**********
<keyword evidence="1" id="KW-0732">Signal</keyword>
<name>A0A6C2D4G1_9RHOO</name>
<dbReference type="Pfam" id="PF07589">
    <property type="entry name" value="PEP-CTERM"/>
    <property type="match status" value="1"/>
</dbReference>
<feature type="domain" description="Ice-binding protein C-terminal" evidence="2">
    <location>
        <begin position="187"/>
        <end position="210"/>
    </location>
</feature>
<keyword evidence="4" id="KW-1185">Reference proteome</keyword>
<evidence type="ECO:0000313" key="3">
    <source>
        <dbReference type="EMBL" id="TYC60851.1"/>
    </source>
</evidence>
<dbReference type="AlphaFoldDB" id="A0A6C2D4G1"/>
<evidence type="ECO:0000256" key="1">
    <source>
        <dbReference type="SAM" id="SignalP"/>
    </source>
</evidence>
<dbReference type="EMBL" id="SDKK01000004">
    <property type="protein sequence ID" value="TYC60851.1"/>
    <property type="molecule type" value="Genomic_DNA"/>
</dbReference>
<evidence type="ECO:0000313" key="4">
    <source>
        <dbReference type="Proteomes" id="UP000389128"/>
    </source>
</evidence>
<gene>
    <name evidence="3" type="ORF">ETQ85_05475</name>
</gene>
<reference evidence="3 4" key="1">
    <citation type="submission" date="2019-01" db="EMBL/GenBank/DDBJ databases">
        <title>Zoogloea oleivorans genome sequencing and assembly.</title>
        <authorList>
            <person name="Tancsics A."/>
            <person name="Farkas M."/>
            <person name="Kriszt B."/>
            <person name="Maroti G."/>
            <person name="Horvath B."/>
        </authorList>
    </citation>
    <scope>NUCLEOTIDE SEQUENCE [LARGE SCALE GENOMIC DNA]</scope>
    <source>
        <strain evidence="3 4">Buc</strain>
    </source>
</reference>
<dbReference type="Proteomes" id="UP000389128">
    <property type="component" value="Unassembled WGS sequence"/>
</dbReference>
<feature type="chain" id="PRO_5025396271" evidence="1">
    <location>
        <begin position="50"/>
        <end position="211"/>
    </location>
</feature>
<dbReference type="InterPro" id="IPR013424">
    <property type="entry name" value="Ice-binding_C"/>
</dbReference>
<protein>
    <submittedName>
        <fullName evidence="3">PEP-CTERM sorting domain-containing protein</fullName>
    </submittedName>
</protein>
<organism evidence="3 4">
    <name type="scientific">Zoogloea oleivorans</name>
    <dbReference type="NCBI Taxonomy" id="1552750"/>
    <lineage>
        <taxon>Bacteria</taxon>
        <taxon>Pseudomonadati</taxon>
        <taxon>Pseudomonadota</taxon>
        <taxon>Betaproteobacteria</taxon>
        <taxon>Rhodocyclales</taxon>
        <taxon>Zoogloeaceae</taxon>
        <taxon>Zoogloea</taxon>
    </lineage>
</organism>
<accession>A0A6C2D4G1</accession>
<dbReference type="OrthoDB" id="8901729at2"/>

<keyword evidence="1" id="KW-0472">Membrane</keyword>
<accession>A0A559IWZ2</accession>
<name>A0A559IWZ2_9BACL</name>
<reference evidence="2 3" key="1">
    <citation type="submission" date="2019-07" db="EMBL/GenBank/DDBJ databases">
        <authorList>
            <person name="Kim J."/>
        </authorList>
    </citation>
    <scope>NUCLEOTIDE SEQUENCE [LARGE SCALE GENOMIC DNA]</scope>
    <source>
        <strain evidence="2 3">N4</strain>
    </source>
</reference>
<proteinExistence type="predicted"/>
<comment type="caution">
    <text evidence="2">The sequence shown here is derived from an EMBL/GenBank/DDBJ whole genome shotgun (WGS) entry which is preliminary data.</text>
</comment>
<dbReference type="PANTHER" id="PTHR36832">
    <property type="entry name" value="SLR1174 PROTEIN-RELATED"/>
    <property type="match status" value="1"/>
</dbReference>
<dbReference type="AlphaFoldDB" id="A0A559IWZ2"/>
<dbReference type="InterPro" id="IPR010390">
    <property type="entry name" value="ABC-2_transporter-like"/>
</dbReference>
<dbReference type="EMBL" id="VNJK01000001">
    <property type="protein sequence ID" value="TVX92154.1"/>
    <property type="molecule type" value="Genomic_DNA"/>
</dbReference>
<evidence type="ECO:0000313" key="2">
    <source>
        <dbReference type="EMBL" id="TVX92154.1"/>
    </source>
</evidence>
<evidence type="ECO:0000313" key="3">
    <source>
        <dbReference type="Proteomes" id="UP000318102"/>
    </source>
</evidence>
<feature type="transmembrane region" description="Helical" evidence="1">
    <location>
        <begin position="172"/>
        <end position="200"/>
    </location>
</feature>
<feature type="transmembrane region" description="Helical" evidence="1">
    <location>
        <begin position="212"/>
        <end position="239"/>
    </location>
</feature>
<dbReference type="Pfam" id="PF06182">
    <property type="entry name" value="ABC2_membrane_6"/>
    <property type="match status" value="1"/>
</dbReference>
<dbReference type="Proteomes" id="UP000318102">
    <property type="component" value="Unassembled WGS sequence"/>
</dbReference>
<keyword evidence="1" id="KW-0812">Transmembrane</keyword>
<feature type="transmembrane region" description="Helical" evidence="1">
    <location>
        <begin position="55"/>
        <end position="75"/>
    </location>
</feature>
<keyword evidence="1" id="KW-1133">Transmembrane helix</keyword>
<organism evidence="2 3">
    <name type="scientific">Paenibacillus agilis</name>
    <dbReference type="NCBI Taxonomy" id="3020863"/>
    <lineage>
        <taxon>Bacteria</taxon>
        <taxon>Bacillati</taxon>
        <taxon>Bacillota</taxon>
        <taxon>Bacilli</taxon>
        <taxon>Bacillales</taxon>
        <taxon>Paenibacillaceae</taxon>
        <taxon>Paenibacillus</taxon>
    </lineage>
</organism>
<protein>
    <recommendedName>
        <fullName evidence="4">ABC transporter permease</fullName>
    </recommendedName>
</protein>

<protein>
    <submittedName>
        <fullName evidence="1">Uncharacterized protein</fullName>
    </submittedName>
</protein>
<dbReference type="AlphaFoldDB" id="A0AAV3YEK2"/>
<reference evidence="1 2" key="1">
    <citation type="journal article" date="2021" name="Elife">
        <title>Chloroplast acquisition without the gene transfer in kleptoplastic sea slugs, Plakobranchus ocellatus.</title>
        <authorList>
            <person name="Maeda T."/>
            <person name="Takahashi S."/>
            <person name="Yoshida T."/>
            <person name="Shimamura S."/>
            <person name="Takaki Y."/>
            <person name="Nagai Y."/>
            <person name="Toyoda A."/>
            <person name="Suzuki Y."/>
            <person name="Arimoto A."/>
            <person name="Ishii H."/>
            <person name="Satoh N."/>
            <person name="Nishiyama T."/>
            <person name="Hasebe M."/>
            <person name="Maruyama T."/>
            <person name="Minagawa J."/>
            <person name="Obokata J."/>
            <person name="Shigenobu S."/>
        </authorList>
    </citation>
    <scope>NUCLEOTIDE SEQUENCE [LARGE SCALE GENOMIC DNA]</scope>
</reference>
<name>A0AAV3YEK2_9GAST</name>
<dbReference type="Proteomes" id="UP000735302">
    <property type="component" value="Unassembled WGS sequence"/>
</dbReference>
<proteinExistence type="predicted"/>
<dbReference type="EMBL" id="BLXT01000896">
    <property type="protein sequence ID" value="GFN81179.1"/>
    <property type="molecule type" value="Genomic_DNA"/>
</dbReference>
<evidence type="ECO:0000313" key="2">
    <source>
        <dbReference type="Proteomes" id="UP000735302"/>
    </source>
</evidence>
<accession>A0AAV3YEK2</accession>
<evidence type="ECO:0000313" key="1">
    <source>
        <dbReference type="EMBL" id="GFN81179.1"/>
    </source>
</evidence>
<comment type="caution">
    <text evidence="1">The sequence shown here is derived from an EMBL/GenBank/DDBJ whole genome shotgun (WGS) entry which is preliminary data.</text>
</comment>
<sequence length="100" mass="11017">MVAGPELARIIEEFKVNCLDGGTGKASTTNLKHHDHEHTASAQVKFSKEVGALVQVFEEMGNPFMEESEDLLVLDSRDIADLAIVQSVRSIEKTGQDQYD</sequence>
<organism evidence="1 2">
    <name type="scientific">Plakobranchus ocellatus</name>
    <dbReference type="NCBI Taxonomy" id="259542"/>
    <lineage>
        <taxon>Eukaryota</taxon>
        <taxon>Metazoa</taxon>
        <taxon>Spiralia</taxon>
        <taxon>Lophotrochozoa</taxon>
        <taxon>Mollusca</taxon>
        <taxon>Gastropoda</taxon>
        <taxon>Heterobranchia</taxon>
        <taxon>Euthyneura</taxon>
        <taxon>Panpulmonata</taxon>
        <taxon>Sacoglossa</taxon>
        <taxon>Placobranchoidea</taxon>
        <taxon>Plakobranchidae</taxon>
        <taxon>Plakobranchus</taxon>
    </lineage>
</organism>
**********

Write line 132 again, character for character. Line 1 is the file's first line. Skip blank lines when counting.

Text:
    <location>